println 'This is executed during the initialization phase.'
build.gradle
println 'This is executed during the configuration phase.'

task configured {
    println 'This is also executed during the configuration phase.'
}

task test {
    doLast {
        println 'This is executed during the execution phase.'
    }
}

task testBoth {
        doFirst {
          println 'This is executed first during the execution phase.'
        }
        doLast {
          println 'This is executed last during the execution phase.'
        }
        println 'This is executed during the configuration phase as well.'
}
Output of gradle test testBoth
> gradle test testBoth
This is executed during the initialization phase.

> Configure project :
This is executed during the configuration phase.
This is also executed during the configuration phase.
This is executed during the configuration phase as well.

> Task :test
This is executed during the execution phase.

> Task :testBoth
This is executed first during the execution phase.
This is executed last during the execution phase.

BUILD SUCCESSFUL in 0s
2 actionable tasks: 2 executed

For a build script, the property access and method calls are delegated to a project object. Similarly property access and method calls within the settings file is delegated to a settings object. Look at the Settings class in the API documentation for more information.

Multi-project builds

A multi-project build is a build where you build more than one project during a single execution of Gradle. You have to declare the projects taking part in the multi-project build in the settings file. There is much more to say about multi-project builds in the chapter dedicated to this topic (see Authoring Multi-Project Builds).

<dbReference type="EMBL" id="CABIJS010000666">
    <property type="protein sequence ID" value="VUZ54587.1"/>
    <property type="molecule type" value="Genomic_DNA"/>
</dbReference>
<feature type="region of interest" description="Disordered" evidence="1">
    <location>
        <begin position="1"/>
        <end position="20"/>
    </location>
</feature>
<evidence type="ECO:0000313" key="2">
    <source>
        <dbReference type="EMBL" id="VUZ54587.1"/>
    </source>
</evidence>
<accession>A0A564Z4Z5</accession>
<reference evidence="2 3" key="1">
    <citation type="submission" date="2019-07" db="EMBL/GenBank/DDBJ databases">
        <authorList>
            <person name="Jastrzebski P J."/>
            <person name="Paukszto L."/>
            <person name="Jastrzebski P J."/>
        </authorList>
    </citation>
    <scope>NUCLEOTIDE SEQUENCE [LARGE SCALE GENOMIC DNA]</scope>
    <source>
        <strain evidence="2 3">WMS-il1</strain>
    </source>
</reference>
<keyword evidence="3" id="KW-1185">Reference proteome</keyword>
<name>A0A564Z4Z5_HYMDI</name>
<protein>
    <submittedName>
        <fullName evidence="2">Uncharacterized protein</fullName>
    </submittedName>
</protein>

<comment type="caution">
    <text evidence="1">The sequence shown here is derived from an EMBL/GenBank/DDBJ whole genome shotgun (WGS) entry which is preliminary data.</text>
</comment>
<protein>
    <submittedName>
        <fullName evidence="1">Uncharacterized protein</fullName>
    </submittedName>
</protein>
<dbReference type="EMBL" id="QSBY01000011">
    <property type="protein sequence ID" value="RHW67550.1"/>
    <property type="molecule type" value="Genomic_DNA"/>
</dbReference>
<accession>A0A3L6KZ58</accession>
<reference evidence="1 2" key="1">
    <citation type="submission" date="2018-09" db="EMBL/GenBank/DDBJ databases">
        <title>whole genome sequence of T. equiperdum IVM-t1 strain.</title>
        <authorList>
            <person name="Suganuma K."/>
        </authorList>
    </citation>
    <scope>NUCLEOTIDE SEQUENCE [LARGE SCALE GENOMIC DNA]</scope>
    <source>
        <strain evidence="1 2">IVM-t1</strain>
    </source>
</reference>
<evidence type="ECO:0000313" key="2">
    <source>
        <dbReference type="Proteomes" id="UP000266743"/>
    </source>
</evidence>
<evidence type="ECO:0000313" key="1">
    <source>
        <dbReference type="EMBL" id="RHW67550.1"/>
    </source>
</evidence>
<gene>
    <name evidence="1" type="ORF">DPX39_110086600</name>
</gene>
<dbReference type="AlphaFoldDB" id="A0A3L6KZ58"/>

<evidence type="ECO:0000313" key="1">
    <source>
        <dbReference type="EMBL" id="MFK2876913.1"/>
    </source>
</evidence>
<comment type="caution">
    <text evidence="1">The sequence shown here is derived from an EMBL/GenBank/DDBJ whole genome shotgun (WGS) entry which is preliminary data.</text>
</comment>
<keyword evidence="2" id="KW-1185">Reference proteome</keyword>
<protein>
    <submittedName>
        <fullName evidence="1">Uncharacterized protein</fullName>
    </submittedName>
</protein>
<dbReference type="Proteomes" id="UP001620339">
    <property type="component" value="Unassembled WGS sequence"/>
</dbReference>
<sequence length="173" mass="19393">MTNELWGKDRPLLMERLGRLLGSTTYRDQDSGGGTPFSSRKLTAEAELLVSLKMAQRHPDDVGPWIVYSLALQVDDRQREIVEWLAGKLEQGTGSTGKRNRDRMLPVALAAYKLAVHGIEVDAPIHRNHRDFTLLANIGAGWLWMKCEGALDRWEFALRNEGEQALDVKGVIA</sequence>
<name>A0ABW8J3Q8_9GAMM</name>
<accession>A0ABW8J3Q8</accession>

Project locations

Multi-project builds are always represented by a tree with a single root. Each element in the tree represents a project. A project has a path which denotes the position of the project in the multi-project build tree. In most cases the project path is consistent with the physical location of the project in the file system. However, this behavior is configurable. The project tree is created in the settings.gradle file. By default it is assumed that the location of the settings file is also the location of the root project. But you can redefine the location of the root project in the settings file.

Building the tree

In the settings file you can use a set of methods to build the project tree. Hierarchical and flat physical layouts get special support.

Example: Hierarchical layout
settings.gradle
include 'project1', 'project2:child', 'project3:child1'

The include method takes project paths as arguments. The project path is assumed to be equal to the relative physical file system path. For example, a path 'services:api' is mapped by default to a folder 'services/api' (relative from the project root). You only need to specify the leaves of the tree. This means that the inclusion of the path 'services:hotels:api' will result in creating 3 projects: 'services', 'services:hotels' and 'services:hotels:api'. More examples of how to work with the project path can be found in the DSL documentation of Settings.include(java.lang.String[]).

Example: Flat layout
settings.gradle
includeFlat 'project3', 'project4'